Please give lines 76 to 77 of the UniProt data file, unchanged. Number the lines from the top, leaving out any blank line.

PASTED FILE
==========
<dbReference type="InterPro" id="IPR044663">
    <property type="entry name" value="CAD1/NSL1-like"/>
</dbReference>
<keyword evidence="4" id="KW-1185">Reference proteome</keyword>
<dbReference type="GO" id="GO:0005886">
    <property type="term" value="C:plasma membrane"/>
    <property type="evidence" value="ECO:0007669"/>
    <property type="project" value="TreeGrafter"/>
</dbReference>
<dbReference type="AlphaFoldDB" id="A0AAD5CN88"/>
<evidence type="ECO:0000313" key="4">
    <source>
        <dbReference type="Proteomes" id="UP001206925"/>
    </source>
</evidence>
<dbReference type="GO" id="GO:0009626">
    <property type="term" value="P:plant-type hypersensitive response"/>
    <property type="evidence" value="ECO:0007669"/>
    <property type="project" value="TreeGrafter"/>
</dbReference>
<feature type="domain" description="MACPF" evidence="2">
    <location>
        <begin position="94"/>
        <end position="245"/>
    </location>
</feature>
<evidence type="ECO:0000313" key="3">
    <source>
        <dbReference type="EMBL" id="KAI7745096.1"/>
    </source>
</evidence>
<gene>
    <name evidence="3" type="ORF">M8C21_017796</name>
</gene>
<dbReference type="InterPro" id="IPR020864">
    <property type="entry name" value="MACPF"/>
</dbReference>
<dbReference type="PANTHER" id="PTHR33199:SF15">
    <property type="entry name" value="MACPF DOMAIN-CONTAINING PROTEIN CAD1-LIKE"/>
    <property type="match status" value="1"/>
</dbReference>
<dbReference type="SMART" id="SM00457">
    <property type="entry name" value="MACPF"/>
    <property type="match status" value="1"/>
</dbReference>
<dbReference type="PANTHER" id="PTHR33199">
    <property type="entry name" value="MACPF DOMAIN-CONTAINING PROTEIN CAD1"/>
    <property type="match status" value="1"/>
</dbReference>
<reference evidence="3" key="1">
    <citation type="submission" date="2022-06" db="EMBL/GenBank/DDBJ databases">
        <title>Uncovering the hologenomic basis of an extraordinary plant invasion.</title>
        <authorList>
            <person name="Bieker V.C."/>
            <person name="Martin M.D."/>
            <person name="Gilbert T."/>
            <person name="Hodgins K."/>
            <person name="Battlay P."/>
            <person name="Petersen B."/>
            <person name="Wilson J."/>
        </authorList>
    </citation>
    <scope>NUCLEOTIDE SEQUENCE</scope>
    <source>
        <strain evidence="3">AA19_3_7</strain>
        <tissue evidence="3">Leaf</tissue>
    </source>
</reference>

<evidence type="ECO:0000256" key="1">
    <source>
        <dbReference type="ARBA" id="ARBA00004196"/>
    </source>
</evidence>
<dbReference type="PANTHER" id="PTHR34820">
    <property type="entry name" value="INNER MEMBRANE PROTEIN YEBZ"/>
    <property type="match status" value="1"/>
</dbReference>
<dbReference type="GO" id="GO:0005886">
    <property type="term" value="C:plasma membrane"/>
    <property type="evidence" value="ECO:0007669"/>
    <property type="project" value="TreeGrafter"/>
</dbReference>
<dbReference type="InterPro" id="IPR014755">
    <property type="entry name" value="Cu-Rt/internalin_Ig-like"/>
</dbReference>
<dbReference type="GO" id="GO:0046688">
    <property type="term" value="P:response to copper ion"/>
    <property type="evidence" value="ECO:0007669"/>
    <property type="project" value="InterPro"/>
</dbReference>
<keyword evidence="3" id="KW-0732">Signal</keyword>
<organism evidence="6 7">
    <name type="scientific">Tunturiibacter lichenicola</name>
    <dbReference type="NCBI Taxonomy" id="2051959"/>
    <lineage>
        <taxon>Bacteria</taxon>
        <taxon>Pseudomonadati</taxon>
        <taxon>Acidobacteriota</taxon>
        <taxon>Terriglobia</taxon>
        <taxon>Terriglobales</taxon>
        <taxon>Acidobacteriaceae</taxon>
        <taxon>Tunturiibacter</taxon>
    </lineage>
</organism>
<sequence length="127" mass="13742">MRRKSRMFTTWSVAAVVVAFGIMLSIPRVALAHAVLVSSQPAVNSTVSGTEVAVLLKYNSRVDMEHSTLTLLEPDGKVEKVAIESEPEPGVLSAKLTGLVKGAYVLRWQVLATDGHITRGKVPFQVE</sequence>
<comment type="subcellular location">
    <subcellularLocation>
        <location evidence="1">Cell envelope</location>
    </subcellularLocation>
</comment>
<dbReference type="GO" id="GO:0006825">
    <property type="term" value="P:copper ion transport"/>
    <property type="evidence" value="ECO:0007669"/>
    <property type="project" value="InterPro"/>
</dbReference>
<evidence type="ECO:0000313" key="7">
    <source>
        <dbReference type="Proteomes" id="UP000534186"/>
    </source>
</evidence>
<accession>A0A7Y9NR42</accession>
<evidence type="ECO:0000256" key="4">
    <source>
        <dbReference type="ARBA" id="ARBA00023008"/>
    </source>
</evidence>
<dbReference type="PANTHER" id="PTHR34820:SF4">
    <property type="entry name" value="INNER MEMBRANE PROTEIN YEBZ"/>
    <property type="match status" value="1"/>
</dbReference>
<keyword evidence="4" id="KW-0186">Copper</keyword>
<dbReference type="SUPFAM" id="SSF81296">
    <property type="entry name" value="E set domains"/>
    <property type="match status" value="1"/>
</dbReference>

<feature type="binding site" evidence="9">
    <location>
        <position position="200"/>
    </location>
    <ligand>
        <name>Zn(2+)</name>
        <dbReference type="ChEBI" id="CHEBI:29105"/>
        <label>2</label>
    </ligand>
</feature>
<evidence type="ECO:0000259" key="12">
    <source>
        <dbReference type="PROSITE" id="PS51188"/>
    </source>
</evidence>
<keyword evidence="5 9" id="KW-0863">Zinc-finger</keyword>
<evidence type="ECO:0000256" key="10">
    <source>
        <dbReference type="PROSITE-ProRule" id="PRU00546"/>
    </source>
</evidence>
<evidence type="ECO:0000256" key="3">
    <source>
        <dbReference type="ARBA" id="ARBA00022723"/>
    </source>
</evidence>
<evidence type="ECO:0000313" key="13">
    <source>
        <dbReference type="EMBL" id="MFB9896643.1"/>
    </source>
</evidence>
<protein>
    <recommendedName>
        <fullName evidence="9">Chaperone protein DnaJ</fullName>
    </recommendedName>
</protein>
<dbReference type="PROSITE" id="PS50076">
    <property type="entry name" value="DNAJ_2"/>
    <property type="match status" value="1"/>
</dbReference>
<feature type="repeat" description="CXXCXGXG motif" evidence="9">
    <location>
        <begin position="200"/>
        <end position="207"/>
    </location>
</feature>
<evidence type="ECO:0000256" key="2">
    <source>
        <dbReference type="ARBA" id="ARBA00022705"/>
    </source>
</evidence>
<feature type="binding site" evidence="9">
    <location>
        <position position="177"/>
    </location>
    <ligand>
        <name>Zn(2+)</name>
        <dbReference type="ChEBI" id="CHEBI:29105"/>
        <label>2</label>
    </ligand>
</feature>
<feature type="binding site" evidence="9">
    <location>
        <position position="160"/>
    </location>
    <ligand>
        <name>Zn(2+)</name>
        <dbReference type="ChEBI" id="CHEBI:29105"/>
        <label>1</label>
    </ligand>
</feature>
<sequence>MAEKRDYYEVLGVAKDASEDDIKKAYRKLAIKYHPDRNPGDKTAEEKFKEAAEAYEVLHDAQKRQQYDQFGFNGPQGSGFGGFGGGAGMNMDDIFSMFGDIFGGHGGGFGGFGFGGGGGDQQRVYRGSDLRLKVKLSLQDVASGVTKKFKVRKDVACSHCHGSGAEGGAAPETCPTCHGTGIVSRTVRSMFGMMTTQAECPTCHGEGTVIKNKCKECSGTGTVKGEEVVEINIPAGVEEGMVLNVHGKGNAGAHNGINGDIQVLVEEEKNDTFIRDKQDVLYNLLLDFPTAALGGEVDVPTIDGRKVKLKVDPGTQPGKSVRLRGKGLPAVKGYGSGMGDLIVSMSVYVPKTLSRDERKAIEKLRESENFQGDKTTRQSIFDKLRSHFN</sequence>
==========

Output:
    <property type="match status" value="1"/>
</dbReference>